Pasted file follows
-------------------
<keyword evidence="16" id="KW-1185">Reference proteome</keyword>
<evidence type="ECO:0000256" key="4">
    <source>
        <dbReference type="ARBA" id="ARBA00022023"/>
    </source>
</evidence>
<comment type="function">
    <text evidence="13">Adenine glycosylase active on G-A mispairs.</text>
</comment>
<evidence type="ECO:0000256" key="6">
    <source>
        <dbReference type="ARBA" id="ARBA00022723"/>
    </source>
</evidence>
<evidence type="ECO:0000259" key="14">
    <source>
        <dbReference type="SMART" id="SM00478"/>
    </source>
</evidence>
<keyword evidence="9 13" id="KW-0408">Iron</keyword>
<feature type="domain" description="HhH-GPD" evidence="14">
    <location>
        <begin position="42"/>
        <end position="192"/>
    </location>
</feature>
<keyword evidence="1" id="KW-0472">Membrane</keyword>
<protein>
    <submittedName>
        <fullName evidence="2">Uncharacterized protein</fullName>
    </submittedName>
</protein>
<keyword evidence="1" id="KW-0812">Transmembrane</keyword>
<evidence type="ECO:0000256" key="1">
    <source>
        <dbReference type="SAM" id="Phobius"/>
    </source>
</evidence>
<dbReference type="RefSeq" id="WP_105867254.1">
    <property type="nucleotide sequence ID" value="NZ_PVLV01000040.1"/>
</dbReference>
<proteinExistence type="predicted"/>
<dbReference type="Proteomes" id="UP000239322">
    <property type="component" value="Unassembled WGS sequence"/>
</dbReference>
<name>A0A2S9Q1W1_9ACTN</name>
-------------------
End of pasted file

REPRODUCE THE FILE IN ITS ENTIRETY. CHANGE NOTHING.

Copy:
<keyword evidence="16" id="KW-1185">Reference proteome</keyword>
<evidence type="ECO:0000256" key="4">
    <source>
        <dbReference type="ARBA" id="ARBA00022023"/>
    </source>
</evidence>
<comment type="function">
    <text evidence="13">Adenine glycosylase active on G-A mispairs.</text>
</comment>
<evidence type="ECO:0000256" key="6">
    <source>
        <dbReference type="ARBA" id="ARBA00022723"/>
    </source>
</evidence>
<evidence type="ECO:0000259" key="14">
    <source>
        <dbReference type="SMART" id="SM00478"/>
    </source>
</evidence>
<keyword evidence="9 13" id="KW-0408">Iron</keyword>
<feature type="domain" description="HhH-GPD" evidence="14">
    <location>
        <begin position="42"/>
        <end position="192"/>
    </location>
</feature>
<keyword evidence="1" id="KW-0472">Membrane</keyword>
<protein>
    <submittedName>
        <fullName evidence="2">Uncharacterized protein</fullName>
    </submittedName>
</protein>
<keyword evidence="1" id="KW-0812">Transmembrane</keyword>
<evidence type="ECO:0000256" key="1">
    <source>
        <dbReference type="SAM" id="Phobius"/>
    </source>
</evidence>
<dbReference type="RefSeq" id="WP_105867254.1">
    <property type="nucleotide sequence ID" value="NZ_PVLV01000040.1"/>
</dbReference>
<proteinExistence type="predicted"/>
<dbReference type="Proteomes" id="UP000239322">
    <property type="component" value="Unassembled WGS sequence"/>
</dbReference>
<name>A0A2S9Q1W1_9ACTN</name>